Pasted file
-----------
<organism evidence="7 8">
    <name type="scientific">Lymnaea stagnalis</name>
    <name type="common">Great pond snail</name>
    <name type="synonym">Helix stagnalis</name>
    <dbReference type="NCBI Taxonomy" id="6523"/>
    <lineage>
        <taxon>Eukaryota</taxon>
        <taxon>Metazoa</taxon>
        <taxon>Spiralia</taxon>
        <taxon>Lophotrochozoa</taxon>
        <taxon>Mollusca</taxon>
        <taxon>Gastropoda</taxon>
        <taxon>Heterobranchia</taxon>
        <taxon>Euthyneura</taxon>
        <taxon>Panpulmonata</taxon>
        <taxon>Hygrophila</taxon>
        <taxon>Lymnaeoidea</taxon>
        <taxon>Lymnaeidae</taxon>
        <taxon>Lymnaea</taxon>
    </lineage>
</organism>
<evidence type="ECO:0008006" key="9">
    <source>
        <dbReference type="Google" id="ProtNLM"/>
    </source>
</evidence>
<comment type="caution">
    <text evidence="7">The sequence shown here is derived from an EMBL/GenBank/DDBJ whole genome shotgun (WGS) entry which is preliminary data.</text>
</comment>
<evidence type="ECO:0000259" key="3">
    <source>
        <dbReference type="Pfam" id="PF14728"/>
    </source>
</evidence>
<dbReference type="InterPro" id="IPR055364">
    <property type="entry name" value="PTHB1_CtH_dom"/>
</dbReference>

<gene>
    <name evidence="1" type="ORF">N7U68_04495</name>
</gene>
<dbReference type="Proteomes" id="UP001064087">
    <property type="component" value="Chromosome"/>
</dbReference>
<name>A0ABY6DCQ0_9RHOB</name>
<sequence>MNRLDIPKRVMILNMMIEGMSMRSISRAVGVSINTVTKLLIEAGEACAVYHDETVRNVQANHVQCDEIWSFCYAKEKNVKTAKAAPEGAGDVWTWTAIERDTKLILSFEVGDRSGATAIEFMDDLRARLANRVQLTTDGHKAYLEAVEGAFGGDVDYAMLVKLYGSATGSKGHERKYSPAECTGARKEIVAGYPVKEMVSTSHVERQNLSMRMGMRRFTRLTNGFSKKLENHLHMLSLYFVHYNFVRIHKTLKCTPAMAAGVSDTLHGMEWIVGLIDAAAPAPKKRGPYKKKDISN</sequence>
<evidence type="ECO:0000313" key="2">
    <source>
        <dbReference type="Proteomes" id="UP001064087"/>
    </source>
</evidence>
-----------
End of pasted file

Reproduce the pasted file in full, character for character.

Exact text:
<organism evidence="7 8">
    <name type="scientific">Lymnaea stagnalis</name>
    <name type="common">Great pond snail</name>
    <name type="synonym">Helix stagnalis</name>
    <dbReference type="NCBI Taxonomy" id="6523"/>
    <lineage>
        <taxon>Eukaryota</taxon>
        <taxon>Metazoa</taxon>
        <taxon>Spiralia</taxon>
        <taxon>Lophotrochozoa</taxon>
        <taxon>Mollusca</taxon>
        <taxon>Gastropoda</taxon>
        <taxon>Heterobranchia</taxon>
        <taxon>Euthyneura</taxon>
        <taxon>Panpulmonata</taxon>
        <taxon>Hygrophila</taxon>
        <taxon>Lymnaeoidea</taxon>
        <taxon>Lymnaeidae</taxon>
        <taxon>Lymnaea</taxon>
    </lineage>
</organism>
<evidence type="ECO:0008006" key="9">
    <source>
        <dbReference type="Google" id="ProtNLM"/>
    </source>
</evidence>
<comment type="caution">
    <text evidence="7">The sequence shown here is derived from an EMBL/GenBank/DDBJ whole genome shotgun (WGS) entry which is preliminary data.</text>
</comment>
<evidence type="ECO:0000259" key="3">
    <source>
        <dbReference type="Pfam" id="PF14728"/>
    </source>
</evidence>
<dbReference type="InterPro" id="IPR055364">
    <property type="entry name" value="PTHB1_CtH_dom"/>
</dbReference>

<gene>
    <name evidence="1" type="ORF">N7U68_04495</name>
</gene>
<dbReference type="Proteomes" id="UP001064087">
    <property type="component" value="Chromosome"/>
</dbReference>
<name>A0ABY6DCQ0_9RHOB</name>
<sequence>MNRLDIPKRVMILNMMIEGMSMRSISRAVGVSINTVTKLLIEAGEACAVYHDETVRNVQANHVQCDEIWSFCYAKEKNVKTAKAAPEGAGDVWTWTAIERDTKLILSFEVGDRSGATAIEFMDDLRARLANRVQLTTDGHKAYLEAVEGAFGGDVDYAMLVKLYGSATGSKGHERKYSPAECTGARKEIVAGYPVKEMVSTSHVERQNLSMRMGMRRFTRLTNGFSKKLENHLHMLSLYFVHYNFVRIHKTLKCTPAMAAGVSDTLHGMEWIVGLIDAAAPAPKKRGPYKKKDISN</sequence>
<evidence type="ECO:0000313" key="2">
    <source>
        <dbReference type="Proteomes" id="UP001064087"/>
    </source>
</evidence>